In the same way - Jesus doesn’t patronise and pander to His people. He doesn’t ignore the problems or brush them under the carpet - tell us everything is OK, we’re doing great, when there’s actually stuff that needs to be sorted out.  No – He tells us the truth, He challenges His bride, He encourages His people where they are doing well, He tells them to keep going – but he also confronts them when there is sin and compromise and unfaithfulness. He tells His bride – I expect more from you.

Each of the 7 letters follows a fairly similar pattern.

First of all - Jesus introduces himself in each one in a different way, reminds them of who He is.

For example: The letter to Smyrna: “These are the words of him who is the First and the Last, who died and came to life again.” (2:8)

Why does Jesus start each letter this way – by telling the church something about Himself and His character? Because as the church, our identity comes directly from Jesus’ identity.  We are His bride, His body, His people, and who He is shapes and determines who we are and how we see ourselves.  He gives us a new identity.

When we, the church, lose sight of who Jesus is, we lose who we are and we lose our way.  We saw that last week.  The vision we get in Revelation is not of a humble, Galilean Rabbi Jesus that we often see in the Gospels. 

But it’s that of a glorious King, Holy, awesome, majestic, righteous, powerful.  To Hs people, then and now, in the midst of a hurting world filled with pain and suffering, this King Jesus brings comfort and encouragement and hope.

So Jesus tells them who he is.  Then he generally, although not in every case, gives them a word or two of encouragement.  This is what I love about you, this is what you’re doing really well at.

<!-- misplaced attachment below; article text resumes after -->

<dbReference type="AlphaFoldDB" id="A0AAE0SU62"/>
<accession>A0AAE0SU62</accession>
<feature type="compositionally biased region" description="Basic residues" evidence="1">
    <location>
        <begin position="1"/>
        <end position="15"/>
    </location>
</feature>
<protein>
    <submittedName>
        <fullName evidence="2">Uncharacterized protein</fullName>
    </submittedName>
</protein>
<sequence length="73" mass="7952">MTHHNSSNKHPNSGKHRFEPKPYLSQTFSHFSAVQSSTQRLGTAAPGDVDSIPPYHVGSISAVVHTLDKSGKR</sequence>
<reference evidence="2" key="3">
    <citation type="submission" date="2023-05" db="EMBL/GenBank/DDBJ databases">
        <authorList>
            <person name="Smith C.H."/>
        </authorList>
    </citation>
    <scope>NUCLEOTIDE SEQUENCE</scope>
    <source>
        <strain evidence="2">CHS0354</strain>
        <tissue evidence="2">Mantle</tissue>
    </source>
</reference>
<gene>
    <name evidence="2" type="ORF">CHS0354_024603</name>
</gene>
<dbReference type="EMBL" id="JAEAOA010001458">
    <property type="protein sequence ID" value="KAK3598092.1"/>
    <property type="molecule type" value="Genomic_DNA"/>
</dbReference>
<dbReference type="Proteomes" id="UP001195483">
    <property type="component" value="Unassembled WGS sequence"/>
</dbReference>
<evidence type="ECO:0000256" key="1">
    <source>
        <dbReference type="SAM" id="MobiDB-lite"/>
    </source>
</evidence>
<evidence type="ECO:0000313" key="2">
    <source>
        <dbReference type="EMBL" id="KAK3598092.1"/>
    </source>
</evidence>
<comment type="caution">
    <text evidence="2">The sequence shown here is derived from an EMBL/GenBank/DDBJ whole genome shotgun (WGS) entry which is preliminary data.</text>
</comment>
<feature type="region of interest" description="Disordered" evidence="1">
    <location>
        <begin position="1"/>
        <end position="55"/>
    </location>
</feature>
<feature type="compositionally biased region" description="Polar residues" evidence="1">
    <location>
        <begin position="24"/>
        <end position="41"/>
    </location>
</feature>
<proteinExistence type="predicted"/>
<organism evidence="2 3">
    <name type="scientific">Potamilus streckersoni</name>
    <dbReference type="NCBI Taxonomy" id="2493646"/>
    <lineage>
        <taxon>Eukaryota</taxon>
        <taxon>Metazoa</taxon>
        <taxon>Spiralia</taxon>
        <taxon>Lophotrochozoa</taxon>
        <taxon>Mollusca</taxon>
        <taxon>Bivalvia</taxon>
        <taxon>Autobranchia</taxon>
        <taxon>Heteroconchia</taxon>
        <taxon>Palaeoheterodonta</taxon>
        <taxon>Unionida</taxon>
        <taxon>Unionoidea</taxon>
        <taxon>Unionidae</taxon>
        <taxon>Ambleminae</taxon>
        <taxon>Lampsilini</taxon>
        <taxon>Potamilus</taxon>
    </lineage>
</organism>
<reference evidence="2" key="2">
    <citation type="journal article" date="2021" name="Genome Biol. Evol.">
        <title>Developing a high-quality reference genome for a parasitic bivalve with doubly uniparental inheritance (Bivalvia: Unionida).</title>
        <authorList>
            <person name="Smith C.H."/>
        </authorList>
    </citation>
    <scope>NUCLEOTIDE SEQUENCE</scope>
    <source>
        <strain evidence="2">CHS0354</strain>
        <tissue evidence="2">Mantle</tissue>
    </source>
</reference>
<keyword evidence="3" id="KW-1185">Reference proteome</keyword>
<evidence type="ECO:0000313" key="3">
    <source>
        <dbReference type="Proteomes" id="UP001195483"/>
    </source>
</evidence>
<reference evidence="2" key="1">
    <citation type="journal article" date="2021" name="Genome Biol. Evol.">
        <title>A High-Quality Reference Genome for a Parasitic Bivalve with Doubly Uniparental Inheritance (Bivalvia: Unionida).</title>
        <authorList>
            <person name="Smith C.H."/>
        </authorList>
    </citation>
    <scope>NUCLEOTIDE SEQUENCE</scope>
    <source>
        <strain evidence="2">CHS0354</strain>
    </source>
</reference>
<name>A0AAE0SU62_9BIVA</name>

Then once He has encouraged them, once He has praised them, He then tells them where they’re not doing so well, areas they need to look at and improve if they are to be the bride he wants them to be. In some cases He confronts them quite bluntly and rebukes them forcefully and says – you need to sort this out – I will not tolerate my bride, my people behaving so unfaithfully.

In almost every church that Jesus writes to, there is a mixture of good and bad. There’s things they are doing really well at, and there’s areas where they need to improve.

Every church is like that. There’s some things they’re really good at here, and then there’s other areas where they need some work.  As someone said: "There’s no such thing as a perfect church, and if you find one, don’t join it, because you’ll ruin it."

So many people today church hop – they move from church to church to church.  They stay in one place for a while, maybe 6 months, until they notice the flaws there, someone upsets them, or they don’t get the recognition or position they want, and so they move on somewhere else which, may not have those particular flaws, but which they soon find 3 months later, have a whole other set of problems. 

So maybe they leave one church because they don’t like the music there.  And so they go somewhere else where they love the music.  But after a few months they realise they don’t like the preaching there, and so they move again, somewhere where they like the music and the preaching.  But after a few months they find that it’s as friendly as they would like a church to be, and so they move again, ever in search of this perfect church. 

In pretty much every letter, at least once, Jesus says this: “I know your deeds…”  (2:2)  (2:9)  (2: 13-14) (2: 19-20) (3:1)  (3:8)  (3:15)

Jesus intimately knows His church, He knows you, He knows me - better than we know ourselves. That’s scary, but it’s also incredible. Because Jesus still loves us, He is passionate His church, he calls us His own in spite of all our imperfections and flaws. 

The church was His idea, He founded it, He is the head, and He expects His people – those who call themselves Christians - to be part of the church and pour their lives into serving in the church and serving the world through the church.  In our individualistic culture we need to hear this. Jesus doesn’t write these letters to individual Christians – He writes to churches. Later in the book, Jesus doesn’t return for a whole load of individual Christians – He returns for His bride, the church.

That’s why I often say to people - I don’t care where you worship, but get planted somewhere.  Find a church and stay there and get involved and serve and give and love and be part of that community.  Just as only when a tree is planted in one place it will grow best, only when a Christian is planted in one place will they grow.